The second thing to note is that some of our URLs are relative so we can’t use that as our argument to requests.get. We will need to take the relative URLs and append them to the URL of the page we are on when we find those relative URLs. For example, we found an ‘/faq/’ URL above. This will need to become ‘http://unhackathon.org/faq/’. This is usually simple string concatenation, but be careful: a relative URL may indicate a parent directory (using two dots) and then things become more complicated. See if you can come up with a solution.

## Following URLs

We hopefully now have a list of full URLs. We’ll now recursively request the content at those URLs and extract new URLs from that content.

We’ll want to maintain a list of URLs we’ve already requested (this is mainly what we’re after at this point and it also helps prevents us from getting stuck in a non-terminating loop) and a list of valid URLs we’ve discovered but have yet to request.

import requests
import re

def crawl_web(initial_url):
crawled, to_crawl = [], []
to_crawl.append(initial_url)

while to_crawl:
current_url = to_crawl.pop(0)
r = requests.get(current_url)
crawled.append(current_url)
for url in re.findall('<a href="([^"]+)">', str(r.content)):
if url[0] == '/':
url = current_url + url
pattern = re.compile('https?')
if pattern.match(url):
to_crawl.append(url)
return crawled

print(crawl_web('http://unhackathon.org'))


This code will probably have issues if we feed it a page for the initial URL that is part of a site that isn’t self-contained. (Say, for instance, that unhackathon.org links to yahoo.com; we’ll never reach the last page since we’ll always be adding new URLs to our to_crawl list.) We’ll discuss several strategies to deal with this issue in the next section.

## Strategies to prevent never ending processes

### Counter

Perhaps we are satisfied once we have crawled n number of sites. Modify crawl_web to take a second argument (an integer n) and add logic before the loop so that we return our list once it’s length meets our requirements.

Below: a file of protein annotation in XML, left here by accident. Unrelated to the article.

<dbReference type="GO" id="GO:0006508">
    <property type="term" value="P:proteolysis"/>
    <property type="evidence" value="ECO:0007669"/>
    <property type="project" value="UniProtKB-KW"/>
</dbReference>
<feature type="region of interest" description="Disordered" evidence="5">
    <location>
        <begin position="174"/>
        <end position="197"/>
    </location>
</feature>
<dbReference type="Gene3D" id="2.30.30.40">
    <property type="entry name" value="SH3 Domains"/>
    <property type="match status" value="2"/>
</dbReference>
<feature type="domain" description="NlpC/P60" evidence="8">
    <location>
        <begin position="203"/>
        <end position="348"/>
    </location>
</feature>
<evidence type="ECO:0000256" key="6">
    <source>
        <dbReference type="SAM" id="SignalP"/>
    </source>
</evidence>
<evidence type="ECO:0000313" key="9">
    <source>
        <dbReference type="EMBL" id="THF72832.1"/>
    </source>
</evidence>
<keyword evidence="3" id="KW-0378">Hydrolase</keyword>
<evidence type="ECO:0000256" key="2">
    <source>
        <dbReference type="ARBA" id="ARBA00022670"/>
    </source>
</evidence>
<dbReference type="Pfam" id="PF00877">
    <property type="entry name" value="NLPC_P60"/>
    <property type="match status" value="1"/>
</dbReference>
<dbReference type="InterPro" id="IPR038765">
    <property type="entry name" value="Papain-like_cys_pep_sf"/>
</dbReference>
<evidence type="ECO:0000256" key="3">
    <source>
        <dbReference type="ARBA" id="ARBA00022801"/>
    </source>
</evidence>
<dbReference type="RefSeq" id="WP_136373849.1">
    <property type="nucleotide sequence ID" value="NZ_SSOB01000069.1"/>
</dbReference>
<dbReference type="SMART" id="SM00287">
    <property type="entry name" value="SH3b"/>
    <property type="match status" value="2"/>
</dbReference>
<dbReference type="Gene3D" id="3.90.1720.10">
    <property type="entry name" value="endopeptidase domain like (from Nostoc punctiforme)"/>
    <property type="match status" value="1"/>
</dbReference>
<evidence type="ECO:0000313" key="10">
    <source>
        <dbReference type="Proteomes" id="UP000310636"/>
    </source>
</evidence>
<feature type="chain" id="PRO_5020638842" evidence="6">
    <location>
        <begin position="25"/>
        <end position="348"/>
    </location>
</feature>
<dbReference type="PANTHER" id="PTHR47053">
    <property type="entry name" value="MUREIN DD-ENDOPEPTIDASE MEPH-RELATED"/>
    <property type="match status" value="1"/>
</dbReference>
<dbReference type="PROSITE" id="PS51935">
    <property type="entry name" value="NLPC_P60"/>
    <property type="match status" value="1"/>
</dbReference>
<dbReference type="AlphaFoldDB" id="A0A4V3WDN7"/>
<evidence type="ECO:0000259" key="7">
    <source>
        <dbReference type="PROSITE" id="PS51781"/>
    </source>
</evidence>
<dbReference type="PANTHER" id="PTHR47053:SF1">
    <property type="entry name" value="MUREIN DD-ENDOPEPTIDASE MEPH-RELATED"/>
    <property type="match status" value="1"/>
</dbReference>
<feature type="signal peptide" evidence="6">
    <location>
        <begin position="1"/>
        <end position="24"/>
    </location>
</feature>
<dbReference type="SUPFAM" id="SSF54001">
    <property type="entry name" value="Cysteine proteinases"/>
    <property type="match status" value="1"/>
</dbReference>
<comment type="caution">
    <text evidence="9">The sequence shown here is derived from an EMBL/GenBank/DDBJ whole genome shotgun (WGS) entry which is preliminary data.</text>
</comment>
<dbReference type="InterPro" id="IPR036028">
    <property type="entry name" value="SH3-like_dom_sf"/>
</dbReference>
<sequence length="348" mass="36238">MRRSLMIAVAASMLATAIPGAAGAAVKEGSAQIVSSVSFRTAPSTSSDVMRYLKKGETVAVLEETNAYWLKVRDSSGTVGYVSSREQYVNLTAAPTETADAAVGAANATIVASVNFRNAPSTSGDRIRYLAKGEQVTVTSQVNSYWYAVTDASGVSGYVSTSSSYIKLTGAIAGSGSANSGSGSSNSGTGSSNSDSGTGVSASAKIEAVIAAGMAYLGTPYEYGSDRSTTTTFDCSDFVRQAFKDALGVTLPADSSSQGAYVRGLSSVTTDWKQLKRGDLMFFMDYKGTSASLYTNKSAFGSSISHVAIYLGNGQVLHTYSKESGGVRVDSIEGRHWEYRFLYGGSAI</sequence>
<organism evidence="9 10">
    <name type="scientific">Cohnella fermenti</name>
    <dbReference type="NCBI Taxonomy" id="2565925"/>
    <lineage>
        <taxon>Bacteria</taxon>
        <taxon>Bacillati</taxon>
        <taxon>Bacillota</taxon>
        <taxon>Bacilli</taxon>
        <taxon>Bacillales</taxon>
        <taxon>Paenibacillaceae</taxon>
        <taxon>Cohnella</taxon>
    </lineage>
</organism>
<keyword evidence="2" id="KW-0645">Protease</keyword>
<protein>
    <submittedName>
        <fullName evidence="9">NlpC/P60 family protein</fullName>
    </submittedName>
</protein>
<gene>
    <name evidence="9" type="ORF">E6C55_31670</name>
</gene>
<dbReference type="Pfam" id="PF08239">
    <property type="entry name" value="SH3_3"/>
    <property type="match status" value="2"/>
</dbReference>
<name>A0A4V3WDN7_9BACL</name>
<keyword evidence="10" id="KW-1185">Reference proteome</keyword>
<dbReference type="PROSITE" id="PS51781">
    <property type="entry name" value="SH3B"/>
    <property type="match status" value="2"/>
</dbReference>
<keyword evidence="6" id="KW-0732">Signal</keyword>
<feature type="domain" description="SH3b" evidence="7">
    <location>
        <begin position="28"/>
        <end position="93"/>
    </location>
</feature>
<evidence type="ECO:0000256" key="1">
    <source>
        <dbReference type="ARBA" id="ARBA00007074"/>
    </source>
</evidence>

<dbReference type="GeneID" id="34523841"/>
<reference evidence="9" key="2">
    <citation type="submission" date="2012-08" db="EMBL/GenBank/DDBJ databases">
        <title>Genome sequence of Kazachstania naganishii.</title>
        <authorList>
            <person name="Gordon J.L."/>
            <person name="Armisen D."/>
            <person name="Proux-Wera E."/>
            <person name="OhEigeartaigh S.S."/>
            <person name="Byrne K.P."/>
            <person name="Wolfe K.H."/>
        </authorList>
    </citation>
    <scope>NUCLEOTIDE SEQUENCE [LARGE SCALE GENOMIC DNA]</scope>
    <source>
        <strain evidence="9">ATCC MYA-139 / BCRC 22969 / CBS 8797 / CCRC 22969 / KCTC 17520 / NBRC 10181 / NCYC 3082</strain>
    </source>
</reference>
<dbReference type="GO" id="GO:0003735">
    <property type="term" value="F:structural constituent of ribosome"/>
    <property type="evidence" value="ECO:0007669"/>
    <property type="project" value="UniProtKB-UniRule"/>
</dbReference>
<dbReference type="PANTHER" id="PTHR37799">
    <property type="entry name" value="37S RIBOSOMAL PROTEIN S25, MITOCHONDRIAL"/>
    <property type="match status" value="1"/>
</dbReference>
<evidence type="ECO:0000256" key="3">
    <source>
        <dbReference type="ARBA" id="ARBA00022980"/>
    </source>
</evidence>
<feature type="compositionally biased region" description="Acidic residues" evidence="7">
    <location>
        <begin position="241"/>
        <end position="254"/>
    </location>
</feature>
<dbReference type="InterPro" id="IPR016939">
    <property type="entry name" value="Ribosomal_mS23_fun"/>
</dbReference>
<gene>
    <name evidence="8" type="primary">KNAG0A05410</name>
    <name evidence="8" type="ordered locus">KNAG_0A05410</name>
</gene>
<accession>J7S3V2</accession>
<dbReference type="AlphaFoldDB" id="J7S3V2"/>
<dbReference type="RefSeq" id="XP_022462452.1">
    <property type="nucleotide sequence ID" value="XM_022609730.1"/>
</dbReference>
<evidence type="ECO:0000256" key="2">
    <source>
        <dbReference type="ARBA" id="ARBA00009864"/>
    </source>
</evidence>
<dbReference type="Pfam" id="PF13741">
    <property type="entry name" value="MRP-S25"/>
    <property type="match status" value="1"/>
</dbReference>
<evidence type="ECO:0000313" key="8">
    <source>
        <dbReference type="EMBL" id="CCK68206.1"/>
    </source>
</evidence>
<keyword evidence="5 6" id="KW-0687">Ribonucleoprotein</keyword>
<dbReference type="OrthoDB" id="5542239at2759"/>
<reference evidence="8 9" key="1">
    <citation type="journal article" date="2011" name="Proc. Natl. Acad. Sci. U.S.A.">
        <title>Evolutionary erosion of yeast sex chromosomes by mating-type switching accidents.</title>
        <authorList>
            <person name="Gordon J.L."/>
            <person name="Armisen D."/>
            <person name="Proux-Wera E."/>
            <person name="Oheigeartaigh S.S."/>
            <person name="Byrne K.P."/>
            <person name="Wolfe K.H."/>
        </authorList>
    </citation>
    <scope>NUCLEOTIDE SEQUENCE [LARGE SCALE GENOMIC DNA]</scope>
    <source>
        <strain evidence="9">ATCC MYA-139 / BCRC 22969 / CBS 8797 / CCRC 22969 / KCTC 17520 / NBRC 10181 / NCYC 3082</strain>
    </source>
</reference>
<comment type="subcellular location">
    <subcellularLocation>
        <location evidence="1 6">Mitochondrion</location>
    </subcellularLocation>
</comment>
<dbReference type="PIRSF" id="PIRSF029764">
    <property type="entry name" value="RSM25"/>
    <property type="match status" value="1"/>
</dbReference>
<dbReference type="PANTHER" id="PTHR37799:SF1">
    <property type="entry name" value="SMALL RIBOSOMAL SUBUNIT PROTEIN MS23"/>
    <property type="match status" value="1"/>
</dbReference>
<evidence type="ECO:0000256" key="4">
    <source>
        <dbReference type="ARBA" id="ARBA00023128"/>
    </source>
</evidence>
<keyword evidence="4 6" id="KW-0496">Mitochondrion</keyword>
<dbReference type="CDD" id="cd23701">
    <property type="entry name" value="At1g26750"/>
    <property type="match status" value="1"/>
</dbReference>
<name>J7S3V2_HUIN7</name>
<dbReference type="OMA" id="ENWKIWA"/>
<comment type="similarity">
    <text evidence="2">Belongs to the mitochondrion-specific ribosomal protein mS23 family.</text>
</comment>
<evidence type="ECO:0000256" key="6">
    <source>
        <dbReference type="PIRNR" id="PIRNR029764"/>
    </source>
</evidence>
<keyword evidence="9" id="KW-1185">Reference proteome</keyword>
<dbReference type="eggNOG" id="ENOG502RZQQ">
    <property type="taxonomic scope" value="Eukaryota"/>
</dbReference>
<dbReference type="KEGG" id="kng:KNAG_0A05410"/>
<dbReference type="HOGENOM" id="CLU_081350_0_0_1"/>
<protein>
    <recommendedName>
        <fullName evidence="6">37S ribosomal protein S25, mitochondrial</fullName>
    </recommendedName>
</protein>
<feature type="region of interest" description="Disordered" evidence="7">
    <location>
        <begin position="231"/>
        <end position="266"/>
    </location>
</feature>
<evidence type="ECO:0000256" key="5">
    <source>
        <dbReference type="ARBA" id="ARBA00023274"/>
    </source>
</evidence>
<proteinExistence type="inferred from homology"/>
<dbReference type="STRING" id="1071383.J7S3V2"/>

### Timer

Perhaps we have an allotted time in which to run our program. Instead of passing in a maximum number of URLs we can pass in any number of seconds and revise our program to return the list of crawled URLs once that time has passed.

### Generators

We can also use generators to receive results as they are discovered, instead of waiting for all of our code to run and return a list at the end. This doesn’t solve the issue of a long running process (though one could terminate the process by hand with Ctrl-C) but it is useful for seeing our script’s progress.

import requests
import re

def crawl_web(initial_url):
crawled, to_crawl = [], []
to_crawl.append(initial_url)

while to_crawl:
current_url = to_crawl.pop(0)
r = requests.get(current_url)
crawled.append(current_url)
for url in re.findall('<a href="([^"]+)">', str(r.content)):
if url[0] == '/':
url = current_url + url[1:]
pattern = re.compile('https?')
if pattern.match(url):
to_crawl.append(url)
yield current_url

crawl_web_generator = crawl_web('http://unhackathon.org')
for result in crawl_web_generator:
print(result)


Generators were introduced with PEP 255 (https://www.python.org/dev/peps/pep-0255/). You can find more about them by Googling for ‘python generators’ or ‘python yield’.

Perhaps you should combine the approach of using generators with another approach. Also, can you think of any other methods that may be of use?

## Robots.txt

Robots.txt is a standard for asking “robots” (web crawlers and similar tools) not to crawl certain sites or pages. While it’s easy to ignore these requests, it’s generally a nice thing to account for. Robots.txt files are found in the root directory of a site, so before you crawl example.com/ it’s a simple matter to check example.com/robots.txt for any exclusions. To keep things simple you are looking for the following directives: